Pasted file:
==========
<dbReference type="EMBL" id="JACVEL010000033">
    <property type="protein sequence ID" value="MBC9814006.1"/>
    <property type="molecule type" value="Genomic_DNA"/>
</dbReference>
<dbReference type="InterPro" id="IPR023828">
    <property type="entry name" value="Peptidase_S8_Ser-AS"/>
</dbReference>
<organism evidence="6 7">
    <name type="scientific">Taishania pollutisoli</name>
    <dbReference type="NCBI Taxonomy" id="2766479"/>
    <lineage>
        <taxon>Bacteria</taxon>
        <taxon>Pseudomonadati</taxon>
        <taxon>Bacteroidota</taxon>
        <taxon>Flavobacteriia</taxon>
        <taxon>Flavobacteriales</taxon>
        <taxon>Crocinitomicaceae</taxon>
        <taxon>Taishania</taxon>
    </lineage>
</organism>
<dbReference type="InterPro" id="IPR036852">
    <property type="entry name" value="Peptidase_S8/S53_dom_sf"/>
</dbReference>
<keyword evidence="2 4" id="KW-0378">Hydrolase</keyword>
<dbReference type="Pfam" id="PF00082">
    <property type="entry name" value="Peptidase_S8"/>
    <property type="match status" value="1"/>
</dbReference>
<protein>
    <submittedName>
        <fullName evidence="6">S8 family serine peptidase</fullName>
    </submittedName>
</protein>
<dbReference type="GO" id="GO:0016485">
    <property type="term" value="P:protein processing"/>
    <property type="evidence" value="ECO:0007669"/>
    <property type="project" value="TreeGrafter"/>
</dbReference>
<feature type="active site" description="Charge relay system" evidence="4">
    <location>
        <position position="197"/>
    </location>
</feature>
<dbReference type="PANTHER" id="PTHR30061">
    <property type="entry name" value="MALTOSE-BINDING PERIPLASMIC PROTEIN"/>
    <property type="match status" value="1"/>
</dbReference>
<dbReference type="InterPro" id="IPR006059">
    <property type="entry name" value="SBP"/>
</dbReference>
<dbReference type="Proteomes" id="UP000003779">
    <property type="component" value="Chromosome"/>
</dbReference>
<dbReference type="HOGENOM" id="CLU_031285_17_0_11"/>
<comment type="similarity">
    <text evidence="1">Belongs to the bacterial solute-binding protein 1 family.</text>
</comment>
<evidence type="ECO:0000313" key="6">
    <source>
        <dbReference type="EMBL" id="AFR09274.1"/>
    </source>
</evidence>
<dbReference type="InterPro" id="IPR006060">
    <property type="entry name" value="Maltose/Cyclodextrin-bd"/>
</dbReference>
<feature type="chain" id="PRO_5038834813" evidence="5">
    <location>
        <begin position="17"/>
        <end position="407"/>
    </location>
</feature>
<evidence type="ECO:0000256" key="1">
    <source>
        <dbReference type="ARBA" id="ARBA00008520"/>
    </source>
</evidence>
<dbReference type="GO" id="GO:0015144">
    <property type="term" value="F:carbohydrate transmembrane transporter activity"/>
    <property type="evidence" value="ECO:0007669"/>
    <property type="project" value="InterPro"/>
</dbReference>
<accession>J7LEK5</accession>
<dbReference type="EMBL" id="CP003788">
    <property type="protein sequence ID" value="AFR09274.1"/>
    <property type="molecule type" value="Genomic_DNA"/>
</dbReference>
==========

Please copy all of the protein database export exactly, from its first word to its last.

<dbReference type="EMBL" id="JACVEL010000033">
    <property type="protein sequence ID" value="MBC9814006.1"/>
    <property type="molecule type" value="Genomic_DNA"/>
</dbReference>
<dbReference type="InterPro" id="IPR023828">
    <property type="entry name" value="Peptidase_S8_Ser-AS"/>
</dbReference>
<organism evidence="6 7">
    <name type="scientific">Taishania pollutisoli</name>
    <dbReference type="NCBI Taxonomy" id="2766479"/>
    <lineage>
        <taxon>Bacteria</taxon>
        <taxon>Pseudomonadati</taxon>
        <taxon>Bacteroidota</taxon>
        <taxon>Flavobacteriia</taxon>
        <taxon>Flavobacteriales</taxon>
        <taxon>Crocinitomicaceae</taxon>
        <taxon>Taishania</taxon>
    </lineage>
</organism>
<dbReference type="InterPro" id="IPR036852">
    <property type="entry name" value="Peptidase_S8/S53_dom_sf"/>
</dbReference>
<keyword evidence="2 4" id="KW-0378">Hydrolase</keyword>
<dbReference type="Pfam" id="PF00082">
    <property type="entry name" value="Peptidase_S8"/>
    <property type="match status" value="1"/>
</dbReference>
<protein>
    <submittedName>
        <fullName evidence="6">S8 family serine peptidase</fullName>
    </submittedName>
</protein>
<dbReference type="GO" id="GO:0016485">
    <property type="term" value="P:protein processing"/>
    <property type="evidence" value="ECO:0007669"/>
    <property type="project" value="TreeGrafter"/>
</dbReference>
<feature type="active site" description="Charge relay system" evidence="4">
    <location>
        <position position="197"/>
    </location>
</feature>
<dbReference type="PANTHER" id="PTHR30061">
    <property type="entry name" value="MALTOSE-BINDING PERIPLASMIC PROTEIN"/>
    <property type="match status" value="1"/>
</dbReference>
<dbReference type="InterPro" id="IPR006059">
    <property type="entry name" value="SBP"/>
</dbReference>
<dbReference type="Proteomes" id="UP000003779">
    <property type="component" value="Chromosome"/>
</dbReference>
<dbReference type="HOGENOM" id="CLU_031285_17_0_11"/>
<comment type="similarity">
    <text evidence="1">Belongs to the bacterial solute-binding protein 1 family.</text>
</comment>
<evidence type="ECO:0000313" key="6">
    <source>
        <dbReference type="EMBL" id="AFR09274.1"/>
    </source>
</evidence>
<dbReference type="InterPro" id="IPR006060">
    <property type="entry name" value="Maltose/Cyclodextrin-bd"/>
</dbReference>
<feature type="chain" id="PRO_5038834813" evidence="5">
    <location>
        <begin position="17"/>
        <end position="407"/>
    </location>
</feature>
<evidence type="ECO:0000256" key="1">
    <source>
        <dbReference type="ARBA" id="ARBA00008520"/>
    </source>
</evidence>
<dbReference type="GO" id="GO:0015144">
    <property type="term" value="F:carbohydrate transmembrane transporter activity"/>
    <property type="evidence" value="ECO:0007669"/>
    <property type="project" value="InterPro"/>
</dbReference>
<accession>J7LEK5</accession>
<dbReference type="EMBL" id="CP003788">
    <property type="protein sequence ID" value="AFR09274.1"/>
    <property type="molecule type" value="Genomic_DNA"/>
</dbReference>